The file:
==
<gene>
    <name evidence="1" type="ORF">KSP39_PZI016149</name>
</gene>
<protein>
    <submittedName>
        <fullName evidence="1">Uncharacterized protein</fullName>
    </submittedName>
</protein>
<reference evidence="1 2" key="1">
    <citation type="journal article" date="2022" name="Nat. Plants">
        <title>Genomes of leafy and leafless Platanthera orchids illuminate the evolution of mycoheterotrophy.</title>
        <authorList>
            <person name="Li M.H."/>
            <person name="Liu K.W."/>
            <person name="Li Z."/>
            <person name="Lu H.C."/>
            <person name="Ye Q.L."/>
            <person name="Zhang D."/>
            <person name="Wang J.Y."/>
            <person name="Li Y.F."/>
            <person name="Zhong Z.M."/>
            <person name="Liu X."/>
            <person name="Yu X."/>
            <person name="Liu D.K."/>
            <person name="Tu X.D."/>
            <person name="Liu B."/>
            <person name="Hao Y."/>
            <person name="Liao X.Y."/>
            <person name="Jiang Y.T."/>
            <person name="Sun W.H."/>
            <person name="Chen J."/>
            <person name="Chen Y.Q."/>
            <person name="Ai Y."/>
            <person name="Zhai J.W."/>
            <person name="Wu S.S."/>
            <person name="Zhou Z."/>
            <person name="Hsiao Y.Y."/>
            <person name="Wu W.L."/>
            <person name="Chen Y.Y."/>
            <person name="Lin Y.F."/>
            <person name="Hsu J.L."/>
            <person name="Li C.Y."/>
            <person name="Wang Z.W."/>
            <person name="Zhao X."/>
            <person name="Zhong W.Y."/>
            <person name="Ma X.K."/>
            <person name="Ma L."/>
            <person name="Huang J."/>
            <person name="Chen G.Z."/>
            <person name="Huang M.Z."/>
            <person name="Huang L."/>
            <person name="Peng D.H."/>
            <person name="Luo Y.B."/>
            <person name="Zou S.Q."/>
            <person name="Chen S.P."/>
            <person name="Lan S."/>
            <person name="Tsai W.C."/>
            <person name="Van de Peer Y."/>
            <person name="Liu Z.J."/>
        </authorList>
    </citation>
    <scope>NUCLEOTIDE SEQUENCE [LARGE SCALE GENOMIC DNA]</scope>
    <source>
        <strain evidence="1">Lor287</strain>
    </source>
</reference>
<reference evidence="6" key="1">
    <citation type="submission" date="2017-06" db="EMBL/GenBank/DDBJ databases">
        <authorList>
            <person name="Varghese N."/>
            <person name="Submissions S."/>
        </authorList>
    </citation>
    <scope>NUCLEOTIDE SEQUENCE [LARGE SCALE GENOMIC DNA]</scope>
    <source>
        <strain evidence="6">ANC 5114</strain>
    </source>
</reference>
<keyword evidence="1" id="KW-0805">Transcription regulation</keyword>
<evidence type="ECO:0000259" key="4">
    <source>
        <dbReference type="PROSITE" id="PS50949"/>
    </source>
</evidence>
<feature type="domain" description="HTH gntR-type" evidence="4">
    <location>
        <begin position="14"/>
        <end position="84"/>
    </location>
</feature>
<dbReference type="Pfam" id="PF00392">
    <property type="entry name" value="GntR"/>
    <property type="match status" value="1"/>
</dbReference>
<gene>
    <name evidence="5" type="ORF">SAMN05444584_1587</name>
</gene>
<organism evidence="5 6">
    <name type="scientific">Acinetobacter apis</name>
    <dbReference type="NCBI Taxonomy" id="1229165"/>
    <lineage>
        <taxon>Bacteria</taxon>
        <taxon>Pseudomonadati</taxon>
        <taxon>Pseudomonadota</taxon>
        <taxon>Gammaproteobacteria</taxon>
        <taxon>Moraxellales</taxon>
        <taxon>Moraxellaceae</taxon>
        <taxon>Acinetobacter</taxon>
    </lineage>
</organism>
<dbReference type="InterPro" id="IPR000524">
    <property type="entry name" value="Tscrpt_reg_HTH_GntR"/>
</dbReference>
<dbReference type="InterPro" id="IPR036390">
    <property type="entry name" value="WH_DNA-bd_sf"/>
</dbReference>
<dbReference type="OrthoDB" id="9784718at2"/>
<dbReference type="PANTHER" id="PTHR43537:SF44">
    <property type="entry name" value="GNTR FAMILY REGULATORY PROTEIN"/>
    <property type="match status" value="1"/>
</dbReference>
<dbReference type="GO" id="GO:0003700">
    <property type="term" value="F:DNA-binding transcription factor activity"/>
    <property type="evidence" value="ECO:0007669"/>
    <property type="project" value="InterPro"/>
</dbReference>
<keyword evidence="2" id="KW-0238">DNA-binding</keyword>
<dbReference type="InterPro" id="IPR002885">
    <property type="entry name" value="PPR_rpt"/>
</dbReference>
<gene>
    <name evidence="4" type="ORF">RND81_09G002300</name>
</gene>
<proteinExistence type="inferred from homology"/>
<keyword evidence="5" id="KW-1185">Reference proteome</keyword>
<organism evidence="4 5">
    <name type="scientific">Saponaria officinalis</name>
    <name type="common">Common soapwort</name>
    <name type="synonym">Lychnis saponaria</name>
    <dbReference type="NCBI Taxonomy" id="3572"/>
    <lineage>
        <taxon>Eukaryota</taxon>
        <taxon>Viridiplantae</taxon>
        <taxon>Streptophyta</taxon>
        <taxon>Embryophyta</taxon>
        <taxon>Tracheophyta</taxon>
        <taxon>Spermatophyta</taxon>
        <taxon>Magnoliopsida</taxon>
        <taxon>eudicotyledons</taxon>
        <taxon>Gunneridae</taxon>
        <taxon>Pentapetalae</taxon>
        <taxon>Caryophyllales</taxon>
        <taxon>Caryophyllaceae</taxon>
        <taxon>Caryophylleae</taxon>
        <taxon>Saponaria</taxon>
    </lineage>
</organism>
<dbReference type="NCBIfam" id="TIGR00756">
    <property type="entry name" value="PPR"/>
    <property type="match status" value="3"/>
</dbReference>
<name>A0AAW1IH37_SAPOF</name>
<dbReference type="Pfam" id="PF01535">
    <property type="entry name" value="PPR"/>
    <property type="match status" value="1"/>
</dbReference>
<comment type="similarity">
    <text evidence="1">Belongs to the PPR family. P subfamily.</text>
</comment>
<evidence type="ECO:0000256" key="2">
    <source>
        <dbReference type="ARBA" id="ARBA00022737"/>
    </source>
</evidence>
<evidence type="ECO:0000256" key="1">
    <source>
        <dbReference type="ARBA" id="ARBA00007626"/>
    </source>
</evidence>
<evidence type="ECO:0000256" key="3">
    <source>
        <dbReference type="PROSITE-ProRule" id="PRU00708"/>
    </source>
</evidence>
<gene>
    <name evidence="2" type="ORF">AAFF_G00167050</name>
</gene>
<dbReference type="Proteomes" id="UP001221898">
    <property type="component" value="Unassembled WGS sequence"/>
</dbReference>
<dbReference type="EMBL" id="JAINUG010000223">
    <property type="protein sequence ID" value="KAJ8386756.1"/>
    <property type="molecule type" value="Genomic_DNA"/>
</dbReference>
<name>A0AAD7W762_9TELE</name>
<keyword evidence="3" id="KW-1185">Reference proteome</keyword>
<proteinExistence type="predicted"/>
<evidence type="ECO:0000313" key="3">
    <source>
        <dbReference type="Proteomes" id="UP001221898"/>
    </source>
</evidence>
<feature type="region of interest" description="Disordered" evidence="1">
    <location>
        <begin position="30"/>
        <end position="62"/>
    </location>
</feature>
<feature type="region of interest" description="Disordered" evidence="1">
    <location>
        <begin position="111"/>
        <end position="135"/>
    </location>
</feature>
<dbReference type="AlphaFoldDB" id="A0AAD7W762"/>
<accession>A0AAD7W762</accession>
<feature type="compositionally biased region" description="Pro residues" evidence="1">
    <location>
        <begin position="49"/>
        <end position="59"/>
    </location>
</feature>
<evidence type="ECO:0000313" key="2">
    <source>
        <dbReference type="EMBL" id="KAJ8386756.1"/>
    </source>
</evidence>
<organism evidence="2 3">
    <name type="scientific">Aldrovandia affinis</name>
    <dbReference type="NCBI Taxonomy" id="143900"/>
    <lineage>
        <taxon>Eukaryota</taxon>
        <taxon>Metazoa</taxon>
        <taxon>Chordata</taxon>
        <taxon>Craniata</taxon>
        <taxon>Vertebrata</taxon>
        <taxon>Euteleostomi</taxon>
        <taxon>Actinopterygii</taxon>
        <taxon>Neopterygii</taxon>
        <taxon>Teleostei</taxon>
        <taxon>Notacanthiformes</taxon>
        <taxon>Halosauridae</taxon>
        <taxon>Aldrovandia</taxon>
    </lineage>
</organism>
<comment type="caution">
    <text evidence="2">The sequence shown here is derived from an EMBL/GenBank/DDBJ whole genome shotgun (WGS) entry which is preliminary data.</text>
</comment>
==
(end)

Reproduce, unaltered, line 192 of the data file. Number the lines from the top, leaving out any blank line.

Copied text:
    <property type="protein sequence ID" value="KAJ8386756.1"/>